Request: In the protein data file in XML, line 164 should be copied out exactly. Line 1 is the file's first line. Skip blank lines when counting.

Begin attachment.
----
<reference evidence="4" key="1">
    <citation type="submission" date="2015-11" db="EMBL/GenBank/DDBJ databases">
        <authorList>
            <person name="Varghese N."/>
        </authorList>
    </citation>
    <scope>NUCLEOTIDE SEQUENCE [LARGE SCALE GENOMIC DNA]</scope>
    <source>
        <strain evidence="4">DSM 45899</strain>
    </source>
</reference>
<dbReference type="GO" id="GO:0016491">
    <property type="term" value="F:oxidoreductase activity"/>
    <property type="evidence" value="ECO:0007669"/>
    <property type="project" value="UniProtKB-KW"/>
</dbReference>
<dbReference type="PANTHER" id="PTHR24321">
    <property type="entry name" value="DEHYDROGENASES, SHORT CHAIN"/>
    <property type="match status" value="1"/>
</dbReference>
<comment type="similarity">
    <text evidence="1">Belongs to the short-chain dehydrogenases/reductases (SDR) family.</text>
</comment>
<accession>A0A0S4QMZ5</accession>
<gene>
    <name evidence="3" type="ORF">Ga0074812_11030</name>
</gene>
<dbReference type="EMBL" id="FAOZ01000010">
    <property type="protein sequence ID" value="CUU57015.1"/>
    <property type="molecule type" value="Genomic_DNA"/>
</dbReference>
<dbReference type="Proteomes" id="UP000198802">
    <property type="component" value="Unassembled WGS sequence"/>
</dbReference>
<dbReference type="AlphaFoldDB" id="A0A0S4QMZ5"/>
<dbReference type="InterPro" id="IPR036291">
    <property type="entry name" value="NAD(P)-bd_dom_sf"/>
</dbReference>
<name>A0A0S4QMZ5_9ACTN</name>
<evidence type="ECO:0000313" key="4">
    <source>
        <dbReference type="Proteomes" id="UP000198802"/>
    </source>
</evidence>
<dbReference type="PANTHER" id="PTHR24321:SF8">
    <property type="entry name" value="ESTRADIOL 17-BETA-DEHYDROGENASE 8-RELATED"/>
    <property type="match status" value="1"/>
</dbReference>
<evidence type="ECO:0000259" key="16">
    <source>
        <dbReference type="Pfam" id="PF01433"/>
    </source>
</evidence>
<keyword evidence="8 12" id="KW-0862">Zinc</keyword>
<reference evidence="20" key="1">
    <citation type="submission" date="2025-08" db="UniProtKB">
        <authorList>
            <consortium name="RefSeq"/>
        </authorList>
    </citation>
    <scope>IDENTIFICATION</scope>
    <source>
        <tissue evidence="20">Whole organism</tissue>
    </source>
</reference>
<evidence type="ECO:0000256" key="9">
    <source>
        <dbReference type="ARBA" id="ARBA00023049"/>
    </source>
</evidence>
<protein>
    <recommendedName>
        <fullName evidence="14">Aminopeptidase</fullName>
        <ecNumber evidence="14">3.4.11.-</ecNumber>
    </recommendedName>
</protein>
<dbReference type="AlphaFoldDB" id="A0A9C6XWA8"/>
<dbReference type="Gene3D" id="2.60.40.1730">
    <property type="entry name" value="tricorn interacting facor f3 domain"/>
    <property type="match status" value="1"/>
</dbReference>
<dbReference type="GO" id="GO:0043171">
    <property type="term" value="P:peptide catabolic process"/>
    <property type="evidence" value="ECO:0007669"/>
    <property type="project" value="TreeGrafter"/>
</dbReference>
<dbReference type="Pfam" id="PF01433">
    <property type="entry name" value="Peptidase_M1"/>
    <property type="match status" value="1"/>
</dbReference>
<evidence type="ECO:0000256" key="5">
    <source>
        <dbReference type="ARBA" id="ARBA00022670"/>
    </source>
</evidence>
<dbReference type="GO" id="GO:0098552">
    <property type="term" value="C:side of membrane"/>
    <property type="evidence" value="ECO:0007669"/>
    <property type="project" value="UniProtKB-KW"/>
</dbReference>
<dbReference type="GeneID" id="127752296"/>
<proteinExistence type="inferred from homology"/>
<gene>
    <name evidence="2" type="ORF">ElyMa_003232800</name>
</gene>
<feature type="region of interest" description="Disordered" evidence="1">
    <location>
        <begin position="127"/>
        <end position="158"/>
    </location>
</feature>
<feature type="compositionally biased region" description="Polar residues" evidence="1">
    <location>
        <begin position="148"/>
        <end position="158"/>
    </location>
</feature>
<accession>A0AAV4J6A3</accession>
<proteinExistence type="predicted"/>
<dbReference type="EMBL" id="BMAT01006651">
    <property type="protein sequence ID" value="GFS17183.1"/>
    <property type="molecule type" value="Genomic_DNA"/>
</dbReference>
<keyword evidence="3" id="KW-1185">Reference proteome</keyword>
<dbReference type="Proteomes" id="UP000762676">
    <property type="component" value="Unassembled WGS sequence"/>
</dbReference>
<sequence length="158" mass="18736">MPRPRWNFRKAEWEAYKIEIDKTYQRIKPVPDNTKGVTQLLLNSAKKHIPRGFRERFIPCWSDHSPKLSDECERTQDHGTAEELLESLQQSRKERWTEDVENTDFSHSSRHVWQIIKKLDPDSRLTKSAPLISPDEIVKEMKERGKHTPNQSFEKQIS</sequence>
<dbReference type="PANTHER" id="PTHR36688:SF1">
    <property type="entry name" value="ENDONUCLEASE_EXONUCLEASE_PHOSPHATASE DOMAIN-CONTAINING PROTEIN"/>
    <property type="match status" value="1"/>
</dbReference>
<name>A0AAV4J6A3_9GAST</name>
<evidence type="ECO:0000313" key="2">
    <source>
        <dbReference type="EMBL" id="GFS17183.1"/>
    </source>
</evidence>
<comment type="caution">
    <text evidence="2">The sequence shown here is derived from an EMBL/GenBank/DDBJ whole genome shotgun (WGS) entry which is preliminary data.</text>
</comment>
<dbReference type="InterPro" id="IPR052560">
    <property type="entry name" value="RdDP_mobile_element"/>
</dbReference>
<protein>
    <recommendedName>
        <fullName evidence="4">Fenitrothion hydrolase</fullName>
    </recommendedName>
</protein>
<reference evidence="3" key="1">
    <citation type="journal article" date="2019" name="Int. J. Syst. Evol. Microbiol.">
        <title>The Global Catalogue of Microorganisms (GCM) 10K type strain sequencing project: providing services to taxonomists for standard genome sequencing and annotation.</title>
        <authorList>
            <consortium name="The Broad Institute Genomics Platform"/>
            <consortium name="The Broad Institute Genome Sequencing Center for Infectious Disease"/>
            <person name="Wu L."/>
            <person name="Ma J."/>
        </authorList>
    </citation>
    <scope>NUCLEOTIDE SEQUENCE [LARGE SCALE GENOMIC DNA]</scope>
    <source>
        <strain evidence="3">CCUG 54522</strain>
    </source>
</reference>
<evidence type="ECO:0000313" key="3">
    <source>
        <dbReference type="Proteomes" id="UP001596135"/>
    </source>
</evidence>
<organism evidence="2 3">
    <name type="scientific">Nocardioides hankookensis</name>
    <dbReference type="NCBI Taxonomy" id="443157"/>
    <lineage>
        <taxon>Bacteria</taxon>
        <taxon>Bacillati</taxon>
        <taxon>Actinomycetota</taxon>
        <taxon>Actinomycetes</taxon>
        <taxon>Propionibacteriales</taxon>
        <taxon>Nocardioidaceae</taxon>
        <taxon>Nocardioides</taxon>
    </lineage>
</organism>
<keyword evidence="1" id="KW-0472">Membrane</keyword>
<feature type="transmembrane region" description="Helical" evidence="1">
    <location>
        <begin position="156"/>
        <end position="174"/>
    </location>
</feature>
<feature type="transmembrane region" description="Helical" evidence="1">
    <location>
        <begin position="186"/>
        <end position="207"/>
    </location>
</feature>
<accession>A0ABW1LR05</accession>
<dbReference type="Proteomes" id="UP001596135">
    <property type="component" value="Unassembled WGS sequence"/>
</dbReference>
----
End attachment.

</reference>